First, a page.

Shocking New Statistics on US Income Inequality
Analysis of Internal Revenue Service data has revealed shocking disparities in income growth among American workers over the past six decades.
Writing for Tax Analysts, a non-profit tax news and analysis organization, Pulitzer Prize-winning tax policy journalist David Cay Johnston reports that between 1966 and 2011, average inflation-adjusted income of the bottom 90 percent of US workers grew by a negligible $59. Meanwhile, income of the top 10 percent of workers soared by $116,071. Depicted on a chart with $59 represented as one inch, it would take a piece of paper more than 163 feet long to show $116,071.
The numbers are even more jaw-dropping when comparing the bottom 90 percent to the top 1 percent and the top .01 percent. On a chart with $59 equalling one inch, the top 1 percent’s line would extend 884 feet, while the top .01 percent’s, whose 2011 average income of $23.7 million was $18.4 million more than it was in 1966, would need a sheet of paper nearly five miles long to depict.
Economists Emmanuel Saez and Thomas Piketty, who analyzed the IRS data, found that incomes and tax revenue rose in the years 2009-2011 as a result of the sluggish economic recovery, but 149 percent of the increased income went to the top 10 percent. How is such a figure possible? Because incomes for everyone else fell. The rich are indeed getting richer, and everyone else is getting poorer.
In order to be counted among the top 10 percent of US income earners, an individual requires an adjusted gross income (AGI) of $110,651. The threshold for the top 1 percent is $366,623, and to make it into the top .01 percent would require an AGI of at least $7.97 million.
According to the analysis, the disparity in income growth rates is largely attributable to the reduction of federal tax burdens for the wealthiest Americans. Johnston writes of a “major re-slicing of the national income pie” resulting from “tax, employment and other rule changes that began with President [Ronald] Reagan and intensified under President George W. Bush.”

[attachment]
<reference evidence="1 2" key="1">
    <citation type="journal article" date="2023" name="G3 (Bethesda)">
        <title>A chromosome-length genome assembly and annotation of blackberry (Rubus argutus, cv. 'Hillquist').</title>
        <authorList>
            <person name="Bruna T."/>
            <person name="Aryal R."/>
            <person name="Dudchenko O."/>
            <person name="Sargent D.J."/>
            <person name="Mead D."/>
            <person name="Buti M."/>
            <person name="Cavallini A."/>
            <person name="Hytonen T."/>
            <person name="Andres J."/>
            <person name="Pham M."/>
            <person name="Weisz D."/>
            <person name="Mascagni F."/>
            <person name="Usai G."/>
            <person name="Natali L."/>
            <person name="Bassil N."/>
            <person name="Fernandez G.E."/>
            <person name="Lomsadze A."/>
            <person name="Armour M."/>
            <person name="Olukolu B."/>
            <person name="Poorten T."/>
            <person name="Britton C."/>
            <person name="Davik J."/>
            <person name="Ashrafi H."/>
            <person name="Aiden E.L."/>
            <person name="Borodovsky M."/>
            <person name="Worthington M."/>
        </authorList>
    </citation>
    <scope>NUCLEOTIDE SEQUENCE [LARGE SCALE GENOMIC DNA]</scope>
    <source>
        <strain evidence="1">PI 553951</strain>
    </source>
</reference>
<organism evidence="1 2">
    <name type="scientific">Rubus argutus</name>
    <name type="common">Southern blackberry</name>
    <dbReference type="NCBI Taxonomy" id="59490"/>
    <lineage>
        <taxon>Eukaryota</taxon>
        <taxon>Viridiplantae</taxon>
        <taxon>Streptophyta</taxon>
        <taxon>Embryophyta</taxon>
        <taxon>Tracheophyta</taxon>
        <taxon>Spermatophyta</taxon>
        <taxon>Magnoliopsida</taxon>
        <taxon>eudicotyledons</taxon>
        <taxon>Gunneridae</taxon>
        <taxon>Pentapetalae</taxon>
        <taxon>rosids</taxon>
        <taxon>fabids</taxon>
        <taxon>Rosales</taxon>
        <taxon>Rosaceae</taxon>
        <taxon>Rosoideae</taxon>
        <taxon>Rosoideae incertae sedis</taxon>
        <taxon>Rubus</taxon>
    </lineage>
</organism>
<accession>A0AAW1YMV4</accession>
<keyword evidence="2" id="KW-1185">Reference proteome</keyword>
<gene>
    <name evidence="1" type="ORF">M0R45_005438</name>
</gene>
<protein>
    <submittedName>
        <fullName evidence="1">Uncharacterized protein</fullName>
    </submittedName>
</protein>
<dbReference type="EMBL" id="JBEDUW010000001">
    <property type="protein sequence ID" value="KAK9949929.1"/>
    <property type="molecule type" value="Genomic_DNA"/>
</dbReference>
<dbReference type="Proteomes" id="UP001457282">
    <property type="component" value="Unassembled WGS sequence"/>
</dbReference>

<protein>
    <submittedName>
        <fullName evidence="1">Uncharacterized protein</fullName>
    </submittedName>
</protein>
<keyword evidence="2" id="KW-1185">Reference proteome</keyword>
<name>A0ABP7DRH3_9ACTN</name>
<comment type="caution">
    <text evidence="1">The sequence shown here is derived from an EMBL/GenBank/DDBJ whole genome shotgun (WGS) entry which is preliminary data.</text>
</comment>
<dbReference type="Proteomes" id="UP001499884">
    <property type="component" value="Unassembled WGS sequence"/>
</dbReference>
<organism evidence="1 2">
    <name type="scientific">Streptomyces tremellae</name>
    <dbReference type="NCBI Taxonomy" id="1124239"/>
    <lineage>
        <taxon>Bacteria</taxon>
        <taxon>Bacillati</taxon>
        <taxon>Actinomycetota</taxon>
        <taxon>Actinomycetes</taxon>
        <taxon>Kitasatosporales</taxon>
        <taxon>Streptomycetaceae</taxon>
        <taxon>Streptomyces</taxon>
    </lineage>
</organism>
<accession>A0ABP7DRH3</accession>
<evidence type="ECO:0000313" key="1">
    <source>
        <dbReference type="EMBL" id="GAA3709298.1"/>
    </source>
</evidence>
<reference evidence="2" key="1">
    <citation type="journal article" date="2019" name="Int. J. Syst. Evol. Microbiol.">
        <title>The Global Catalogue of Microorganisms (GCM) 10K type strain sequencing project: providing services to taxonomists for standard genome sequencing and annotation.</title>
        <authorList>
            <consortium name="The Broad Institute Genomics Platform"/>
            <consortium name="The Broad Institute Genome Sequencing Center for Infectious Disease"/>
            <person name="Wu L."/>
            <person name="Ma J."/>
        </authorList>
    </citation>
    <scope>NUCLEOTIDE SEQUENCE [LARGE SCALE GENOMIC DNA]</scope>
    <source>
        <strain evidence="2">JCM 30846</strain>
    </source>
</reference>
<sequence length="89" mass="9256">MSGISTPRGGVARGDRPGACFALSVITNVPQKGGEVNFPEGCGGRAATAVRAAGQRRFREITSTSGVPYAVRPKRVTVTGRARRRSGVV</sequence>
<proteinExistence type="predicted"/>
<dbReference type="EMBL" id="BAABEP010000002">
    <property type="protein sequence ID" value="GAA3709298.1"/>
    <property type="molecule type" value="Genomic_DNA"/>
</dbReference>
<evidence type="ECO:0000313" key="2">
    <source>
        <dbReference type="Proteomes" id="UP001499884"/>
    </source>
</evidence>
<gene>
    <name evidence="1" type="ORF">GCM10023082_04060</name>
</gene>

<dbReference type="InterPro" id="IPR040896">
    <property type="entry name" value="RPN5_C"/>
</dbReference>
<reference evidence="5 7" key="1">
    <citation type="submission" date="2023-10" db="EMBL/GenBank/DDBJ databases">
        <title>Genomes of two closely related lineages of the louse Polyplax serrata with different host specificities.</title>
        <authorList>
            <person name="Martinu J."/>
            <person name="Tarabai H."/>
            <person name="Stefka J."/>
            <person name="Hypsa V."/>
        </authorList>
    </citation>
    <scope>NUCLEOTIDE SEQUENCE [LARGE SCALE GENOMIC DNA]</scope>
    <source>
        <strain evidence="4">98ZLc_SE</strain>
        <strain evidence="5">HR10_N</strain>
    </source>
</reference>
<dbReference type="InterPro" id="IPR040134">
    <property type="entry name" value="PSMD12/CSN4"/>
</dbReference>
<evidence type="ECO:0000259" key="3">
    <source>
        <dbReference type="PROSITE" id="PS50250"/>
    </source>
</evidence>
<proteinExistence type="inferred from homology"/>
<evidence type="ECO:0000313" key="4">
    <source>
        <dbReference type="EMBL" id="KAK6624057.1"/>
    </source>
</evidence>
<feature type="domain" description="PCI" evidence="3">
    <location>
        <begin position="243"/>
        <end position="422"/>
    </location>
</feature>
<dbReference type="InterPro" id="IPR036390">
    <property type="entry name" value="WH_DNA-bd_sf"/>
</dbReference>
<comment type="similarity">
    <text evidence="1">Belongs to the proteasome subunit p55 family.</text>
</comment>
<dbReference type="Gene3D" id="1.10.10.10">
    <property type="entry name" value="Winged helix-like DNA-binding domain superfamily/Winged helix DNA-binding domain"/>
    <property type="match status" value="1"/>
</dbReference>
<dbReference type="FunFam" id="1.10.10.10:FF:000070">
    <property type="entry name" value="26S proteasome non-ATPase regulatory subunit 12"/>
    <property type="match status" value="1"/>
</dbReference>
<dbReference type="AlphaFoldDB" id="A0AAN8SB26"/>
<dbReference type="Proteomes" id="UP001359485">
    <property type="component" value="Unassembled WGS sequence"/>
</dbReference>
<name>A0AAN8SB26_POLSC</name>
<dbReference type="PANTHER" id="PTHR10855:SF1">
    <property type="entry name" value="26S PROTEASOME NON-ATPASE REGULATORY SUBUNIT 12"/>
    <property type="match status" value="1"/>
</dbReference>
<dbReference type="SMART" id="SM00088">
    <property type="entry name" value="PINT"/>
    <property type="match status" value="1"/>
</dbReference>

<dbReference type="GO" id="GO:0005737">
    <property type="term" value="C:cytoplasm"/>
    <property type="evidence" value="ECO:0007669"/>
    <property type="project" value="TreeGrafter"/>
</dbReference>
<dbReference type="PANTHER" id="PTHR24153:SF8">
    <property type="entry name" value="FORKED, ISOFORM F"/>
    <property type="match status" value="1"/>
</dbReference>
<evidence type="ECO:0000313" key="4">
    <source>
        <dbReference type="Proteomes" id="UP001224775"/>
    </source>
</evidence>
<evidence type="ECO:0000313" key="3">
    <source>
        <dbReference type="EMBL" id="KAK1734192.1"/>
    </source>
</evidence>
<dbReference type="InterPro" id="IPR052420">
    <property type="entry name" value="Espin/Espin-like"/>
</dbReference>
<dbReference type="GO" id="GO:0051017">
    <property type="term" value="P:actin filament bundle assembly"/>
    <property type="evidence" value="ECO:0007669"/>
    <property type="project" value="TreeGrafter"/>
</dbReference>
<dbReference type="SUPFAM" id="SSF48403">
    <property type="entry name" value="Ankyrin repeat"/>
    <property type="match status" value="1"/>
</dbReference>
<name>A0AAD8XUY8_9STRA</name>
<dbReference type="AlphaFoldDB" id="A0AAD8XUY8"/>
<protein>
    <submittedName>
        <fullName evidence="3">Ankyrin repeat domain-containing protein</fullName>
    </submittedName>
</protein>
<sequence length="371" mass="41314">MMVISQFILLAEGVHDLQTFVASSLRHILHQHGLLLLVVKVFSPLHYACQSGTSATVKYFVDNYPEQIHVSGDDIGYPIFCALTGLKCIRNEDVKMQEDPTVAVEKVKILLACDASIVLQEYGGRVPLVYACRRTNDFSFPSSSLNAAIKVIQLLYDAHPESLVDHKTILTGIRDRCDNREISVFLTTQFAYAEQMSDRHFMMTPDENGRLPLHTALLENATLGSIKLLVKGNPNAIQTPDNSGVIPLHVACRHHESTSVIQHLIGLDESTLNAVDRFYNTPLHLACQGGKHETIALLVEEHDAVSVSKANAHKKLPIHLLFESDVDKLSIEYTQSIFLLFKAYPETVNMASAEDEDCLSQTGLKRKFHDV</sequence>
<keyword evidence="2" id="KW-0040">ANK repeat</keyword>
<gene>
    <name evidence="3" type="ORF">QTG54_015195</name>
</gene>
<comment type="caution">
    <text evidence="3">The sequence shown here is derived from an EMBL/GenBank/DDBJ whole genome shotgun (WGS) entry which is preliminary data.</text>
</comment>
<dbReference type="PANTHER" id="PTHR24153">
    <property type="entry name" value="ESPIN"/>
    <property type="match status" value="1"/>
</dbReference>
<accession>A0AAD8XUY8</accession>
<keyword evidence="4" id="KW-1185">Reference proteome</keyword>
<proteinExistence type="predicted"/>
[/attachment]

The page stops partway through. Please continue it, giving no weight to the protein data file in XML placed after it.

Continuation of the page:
The Saez-Pikkety analysis comes less than two years after the Congressional Budget Office (CBO) released statistics that showed an alarming increase in income inequality from 1979 to 2007. According to the CBO, the inflation-adjusted after-tax income of the top 1 percent of US households soared 275 percent in the 28 years studied. For the bottom 20 percent, income rose by a very modest 18 percent in that same period. In the CBO analysis, if national income was a pie, the top 1 percent’s share of that pie rose from 8 percent in 1979 to 17 percent in 2007, while the bottom 20 percent’s share dropped from 7 to 5 percent.
It should come as no surprise that, according to the US Census Bureau, 1 out of every 6 Americans is living in poverty, with poverty rates as high as 27.6 percent for blacks and 31.2 percent among families with a female head of the household.
According to the United Nations, the United States ranks 52nd in global income equality, falling between Senegal and Cambodia.
As for the current economic rebound, according to Saez, the richest 1 percent of Americans account for fully 93 percent of the recovery’s gains.